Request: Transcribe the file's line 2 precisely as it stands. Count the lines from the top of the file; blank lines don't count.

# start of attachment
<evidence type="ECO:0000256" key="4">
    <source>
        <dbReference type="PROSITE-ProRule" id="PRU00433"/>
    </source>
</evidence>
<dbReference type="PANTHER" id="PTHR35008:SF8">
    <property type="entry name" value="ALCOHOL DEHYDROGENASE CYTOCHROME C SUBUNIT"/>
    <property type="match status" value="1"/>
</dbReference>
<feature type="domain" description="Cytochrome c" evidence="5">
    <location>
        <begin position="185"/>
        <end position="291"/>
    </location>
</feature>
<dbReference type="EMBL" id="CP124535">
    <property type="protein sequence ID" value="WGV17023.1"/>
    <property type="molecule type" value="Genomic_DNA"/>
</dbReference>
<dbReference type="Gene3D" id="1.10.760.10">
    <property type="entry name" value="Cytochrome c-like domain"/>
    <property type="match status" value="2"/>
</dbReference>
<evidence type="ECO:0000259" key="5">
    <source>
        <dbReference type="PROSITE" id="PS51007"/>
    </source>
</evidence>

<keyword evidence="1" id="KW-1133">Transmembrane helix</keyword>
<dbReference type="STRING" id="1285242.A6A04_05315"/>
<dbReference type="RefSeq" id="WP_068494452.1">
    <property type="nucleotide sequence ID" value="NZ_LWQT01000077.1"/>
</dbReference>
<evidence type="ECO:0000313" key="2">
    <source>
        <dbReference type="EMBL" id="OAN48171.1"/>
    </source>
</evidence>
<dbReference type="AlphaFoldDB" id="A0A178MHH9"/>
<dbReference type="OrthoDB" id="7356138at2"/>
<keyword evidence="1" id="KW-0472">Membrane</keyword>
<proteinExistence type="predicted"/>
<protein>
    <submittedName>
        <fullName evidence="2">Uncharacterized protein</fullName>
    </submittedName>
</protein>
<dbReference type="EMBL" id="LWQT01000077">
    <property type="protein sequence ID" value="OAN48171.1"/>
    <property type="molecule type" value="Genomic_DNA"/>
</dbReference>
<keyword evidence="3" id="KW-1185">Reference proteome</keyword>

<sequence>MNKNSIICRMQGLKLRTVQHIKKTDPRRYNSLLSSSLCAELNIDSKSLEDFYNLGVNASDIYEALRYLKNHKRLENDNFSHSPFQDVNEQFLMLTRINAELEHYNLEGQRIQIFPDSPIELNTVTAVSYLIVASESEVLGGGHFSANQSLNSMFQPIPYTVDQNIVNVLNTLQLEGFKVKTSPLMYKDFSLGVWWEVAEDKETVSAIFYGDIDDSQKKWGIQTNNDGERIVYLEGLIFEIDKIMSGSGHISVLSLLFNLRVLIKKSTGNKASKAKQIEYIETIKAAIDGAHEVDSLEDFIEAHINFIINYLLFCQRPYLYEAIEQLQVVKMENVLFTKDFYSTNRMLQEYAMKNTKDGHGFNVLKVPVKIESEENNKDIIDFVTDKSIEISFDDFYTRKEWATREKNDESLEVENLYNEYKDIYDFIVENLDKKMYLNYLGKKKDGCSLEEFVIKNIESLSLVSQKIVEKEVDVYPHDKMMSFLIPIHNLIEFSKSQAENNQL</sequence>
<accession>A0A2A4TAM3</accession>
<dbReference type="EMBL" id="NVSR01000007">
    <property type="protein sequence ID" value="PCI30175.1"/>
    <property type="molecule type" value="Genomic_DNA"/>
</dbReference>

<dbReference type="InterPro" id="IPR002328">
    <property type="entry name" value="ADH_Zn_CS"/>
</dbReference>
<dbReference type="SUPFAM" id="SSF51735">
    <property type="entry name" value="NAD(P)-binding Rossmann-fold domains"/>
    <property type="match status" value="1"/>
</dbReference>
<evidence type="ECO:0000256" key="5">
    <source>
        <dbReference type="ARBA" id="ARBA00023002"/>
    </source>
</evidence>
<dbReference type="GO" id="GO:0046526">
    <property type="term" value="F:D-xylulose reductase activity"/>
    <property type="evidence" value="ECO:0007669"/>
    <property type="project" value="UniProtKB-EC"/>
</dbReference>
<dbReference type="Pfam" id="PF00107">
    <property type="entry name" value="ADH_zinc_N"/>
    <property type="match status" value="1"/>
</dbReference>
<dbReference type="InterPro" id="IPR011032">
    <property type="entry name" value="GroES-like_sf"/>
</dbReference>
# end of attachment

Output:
    <source>